SIGN UP to receive 10% off your 1st purchase + early access to new products

Search

    Do you need a beauty supplement?

    Do you need a beauty supplement?

    More than 50 percent of us take a nutritional supplement (e.g. vitamins, minerals, probiotics or medicinal herbs) on a regular basis. Some of us pop them with the goal of improving our overall health, and others down them in an effort to improve a specific concern, like anemia or insomnia. And while most doctors will say there’s no substitute for a nutrient-rich, balanced diet, taking a supplement is often thought of as a safety net, filling in nutritional gaps.

     

    Supplements may also, on occasion, be helpful for people who have dietary restrictions that lead to deficiencies (think: vegans or those with a gluten or lactose intolerance); for people who live in sun-starved areas and are thus low on vitamin D; or for those who have a condition that inhibits proper nutritional absorption via diet alone. And supplements can even help round out a beauty regimen for those seeking inside-out options to complement their topical routines.

     

    This latter reason is, in fact, driving the fastest-growing segment of the supplement industry. According to a recent report, the demand for beauty nutrients is increasing so quickly, the market is expected to reach $6.8 billion by 2024, almost double its value just five years ago .

     

    What is a beauty supplement exactly—and do you need one?

    The jury’s still out, say most experts, because the category is fairly new and mostly untested. Beauty supplements typically contain nutrients that have been clinically tested and shown to have some benefit to the hair, skin or nails–but the blends themselves are typically not tested, nor are their claims regulated by the FDA.

     

    Thus, benefits from a beauty supplement are, at this point, theoretical. But, like the rationale for taking a multivitamin, beauty pills, powders and gummies may be viewed as backup plans, helping fill in deficiencies. And it’s worth noting that hair, skin and nail are usually the last areas of the body to receive nutrients (your heart, brain and liver get first dibs), so if you are deficient in something, it often shows up first on the outside.

     

    What should you look for in a beauty supplement?

    There are hundreds of options in the market today, but these ingredients have been shown in real studies to help skin, hair or nails. They may well be the best beauty supplements that work.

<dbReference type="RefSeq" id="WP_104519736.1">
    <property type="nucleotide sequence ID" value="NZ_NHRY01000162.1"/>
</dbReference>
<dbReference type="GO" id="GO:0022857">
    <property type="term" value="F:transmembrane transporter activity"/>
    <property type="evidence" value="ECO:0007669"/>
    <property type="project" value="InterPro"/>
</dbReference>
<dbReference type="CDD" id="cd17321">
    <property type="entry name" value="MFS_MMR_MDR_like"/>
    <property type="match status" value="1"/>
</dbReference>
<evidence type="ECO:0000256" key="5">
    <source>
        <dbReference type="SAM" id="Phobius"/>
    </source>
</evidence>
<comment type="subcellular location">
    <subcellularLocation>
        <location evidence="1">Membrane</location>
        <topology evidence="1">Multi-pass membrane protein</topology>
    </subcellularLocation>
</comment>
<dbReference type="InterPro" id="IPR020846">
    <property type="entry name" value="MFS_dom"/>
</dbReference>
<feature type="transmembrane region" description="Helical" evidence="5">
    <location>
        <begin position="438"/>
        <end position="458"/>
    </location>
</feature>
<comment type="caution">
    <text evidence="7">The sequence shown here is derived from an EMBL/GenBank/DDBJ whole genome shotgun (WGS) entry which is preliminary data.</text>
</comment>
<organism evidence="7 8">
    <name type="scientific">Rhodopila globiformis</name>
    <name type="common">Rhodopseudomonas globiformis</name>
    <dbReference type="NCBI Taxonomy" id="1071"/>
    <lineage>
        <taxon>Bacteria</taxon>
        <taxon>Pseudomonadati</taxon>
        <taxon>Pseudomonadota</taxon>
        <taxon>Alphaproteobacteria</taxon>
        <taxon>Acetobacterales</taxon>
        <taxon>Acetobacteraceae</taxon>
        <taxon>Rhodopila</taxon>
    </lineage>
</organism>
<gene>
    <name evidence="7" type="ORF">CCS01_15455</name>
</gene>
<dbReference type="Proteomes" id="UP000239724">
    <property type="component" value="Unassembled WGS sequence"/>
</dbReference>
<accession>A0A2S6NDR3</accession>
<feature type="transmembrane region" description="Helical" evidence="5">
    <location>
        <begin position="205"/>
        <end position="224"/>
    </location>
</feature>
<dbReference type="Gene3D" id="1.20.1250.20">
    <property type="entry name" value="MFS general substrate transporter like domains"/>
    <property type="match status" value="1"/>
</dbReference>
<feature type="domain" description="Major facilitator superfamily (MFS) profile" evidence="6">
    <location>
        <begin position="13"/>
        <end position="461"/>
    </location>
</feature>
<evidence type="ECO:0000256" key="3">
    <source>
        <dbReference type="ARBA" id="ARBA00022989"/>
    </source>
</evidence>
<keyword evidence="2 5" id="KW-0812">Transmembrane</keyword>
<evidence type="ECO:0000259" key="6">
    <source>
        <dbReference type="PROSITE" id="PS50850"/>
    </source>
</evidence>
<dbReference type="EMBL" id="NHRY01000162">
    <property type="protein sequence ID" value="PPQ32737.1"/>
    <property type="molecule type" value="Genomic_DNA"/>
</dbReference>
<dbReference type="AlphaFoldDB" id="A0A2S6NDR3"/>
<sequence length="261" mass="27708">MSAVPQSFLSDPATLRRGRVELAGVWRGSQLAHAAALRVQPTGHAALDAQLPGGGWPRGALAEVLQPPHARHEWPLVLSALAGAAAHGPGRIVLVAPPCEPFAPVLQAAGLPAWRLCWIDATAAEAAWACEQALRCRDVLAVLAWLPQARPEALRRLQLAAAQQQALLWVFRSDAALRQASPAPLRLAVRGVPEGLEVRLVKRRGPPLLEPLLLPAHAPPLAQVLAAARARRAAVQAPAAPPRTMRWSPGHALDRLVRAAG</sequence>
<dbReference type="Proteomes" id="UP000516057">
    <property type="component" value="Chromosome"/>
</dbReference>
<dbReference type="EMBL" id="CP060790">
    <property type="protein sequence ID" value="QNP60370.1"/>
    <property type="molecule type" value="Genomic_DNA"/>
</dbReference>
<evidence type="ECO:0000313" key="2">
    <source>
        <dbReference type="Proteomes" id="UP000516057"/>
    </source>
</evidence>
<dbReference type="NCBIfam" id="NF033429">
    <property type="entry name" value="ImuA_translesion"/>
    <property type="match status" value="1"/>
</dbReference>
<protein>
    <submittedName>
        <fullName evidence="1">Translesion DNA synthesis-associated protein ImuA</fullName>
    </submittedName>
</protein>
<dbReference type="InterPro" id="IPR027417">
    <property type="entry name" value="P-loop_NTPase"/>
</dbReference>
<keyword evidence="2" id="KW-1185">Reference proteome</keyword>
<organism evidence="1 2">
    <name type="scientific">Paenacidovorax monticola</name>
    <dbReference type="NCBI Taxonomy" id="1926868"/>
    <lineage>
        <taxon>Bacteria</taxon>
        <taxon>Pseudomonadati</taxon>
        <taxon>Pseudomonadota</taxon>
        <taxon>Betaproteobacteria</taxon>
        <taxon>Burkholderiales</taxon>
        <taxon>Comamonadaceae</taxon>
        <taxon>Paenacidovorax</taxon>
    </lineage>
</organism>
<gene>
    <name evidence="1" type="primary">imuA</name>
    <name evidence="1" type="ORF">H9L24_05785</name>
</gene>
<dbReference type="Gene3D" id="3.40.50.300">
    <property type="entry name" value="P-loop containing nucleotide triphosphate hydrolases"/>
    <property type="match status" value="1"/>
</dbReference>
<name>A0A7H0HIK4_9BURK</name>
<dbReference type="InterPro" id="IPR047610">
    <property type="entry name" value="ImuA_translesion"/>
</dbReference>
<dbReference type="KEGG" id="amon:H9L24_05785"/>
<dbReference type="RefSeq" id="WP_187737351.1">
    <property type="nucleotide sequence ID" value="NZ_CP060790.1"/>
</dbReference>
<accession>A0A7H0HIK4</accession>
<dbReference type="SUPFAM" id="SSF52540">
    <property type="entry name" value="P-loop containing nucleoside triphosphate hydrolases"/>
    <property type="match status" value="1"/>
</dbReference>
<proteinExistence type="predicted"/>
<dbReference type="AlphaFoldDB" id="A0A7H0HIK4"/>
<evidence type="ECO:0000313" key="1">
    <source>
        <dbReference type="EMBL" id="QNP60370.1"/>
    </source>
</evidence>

Biotin

    This B vitamin is one of the most popular beauty nutrients because it helps the body metabolize the proteins that skin, hair and nails need to be healthy and strong. Some studies have also suggested it can help accelerate hair growth. There is no recommended daily allowance (RDA) of biotin, but most nutritional experts say an adult needs an average of 30 mcg per day.

     

    Collagen

    Collagen is the protein in skin that helps provide structure and keeps it plump and smooth. It’s also a protein the body produces less with age—which is one reason taking it orally has become popular. There is some evidence that collagen supplementation can improve the skin: one study indicated that subjects who took collagen daily for 12 weeks saw improvement in hydration and elasticity. There is no RDA for collagen, but this study had participants take 2.5 grams per day.

     

    Vitamin C

    Vitamin C is often heralded for helping to support the body’s immune system. But it’s also a potent antioxidant and has been shown to protect against both skin-aging and skin-cancer-causing free radicals. The RDA of vitamin C is between 65 to 90 mg a day.

     

    Zinc

    Some studies have indicated that taking zinc may help fight acne and other inflammatory skin conditions, such as rosacea. It may also help with protein synthesis (like biotin) and strengthen weak nails. The RDA for zinc is 8 mg per day.

     

    Omega 3s

    These essential fatty acids do help nourish the hair and skin, and because the body does not produce omega 3s on its own, getting it via your diet or supplements is especially important. There is no RDA for omega 3s, but many nutritional experts say to aim for around 500 mg a day.

     

    Working one of these beauty supplements into your routine, may be as important to your skin as your morning and evening skin care product regimen. So, think of these supplements as your daily vitamin to boost your skin, hair and nails’ potential.

    Note: Always check with your doctor before you start taking any new supplement.